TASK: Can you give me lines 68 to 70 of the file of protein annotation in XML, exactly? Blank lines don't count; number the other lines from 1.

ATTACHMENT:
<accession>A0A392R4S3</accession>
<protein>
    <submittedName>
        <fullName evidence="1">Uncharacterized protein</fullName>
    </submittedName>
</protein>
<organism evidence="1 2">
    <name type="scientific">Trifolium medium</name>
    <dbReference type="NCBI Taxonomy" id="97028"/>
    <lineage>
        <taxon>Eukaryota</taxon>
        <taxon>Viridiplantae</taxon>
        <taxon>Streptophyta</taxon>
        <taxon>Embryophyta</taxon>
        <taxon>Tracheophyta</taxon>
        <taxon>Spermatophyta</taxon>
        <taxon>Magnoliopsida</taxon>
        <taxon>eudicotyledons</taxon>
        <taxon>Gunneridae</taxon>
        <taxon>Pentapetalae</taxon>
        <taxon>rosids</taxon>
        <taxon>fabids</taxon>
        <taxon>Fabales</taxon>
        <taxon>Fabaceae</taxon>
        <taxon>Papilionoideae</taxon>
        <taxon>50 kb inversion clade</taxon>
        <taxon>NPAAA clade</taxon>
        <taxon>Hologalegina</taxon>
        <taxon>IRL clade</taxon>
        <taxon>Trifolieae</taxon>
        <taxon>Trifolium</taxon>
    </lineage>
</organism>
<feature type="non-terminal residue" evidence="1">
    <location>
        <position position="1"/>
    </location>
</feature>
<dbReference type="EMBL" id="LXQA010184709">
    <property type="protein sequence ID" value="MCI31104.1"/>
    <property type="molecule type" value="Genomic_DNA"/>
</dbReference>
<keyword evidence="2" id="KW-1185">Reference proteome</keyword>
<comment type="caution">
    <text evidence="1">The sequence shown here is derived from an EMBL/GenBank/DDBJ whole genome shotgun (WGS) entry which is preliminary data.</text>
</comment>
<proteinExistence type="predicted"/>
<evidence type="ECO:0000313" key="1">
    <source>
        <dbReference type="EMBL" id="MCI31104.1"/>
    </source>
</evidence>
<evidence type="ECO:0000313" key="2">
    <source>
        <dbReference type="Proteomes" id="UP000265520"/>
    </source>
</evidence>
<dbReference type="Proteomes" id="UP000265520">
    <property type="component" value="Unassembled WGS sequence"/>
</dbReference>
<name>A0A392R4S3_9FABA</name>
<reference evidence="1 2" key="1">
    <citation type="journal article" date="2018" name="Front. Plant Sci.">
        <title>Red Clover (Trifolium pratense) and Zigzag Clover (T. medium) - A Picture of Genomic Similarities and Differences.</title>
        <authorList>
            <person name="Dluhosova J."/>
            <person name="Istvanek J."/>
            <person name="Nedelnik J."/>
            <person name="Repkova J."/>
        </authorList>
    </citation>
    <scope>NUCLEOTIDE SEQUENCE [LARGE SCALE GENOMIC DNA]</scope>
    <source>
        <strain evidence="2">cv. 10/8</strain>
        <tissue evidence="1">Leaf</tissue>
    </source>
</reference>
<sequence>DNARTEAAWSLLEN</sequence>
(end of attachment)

            <person name="Nedelnik J."/>
            <person name="Repkova J."/>
        </authorList>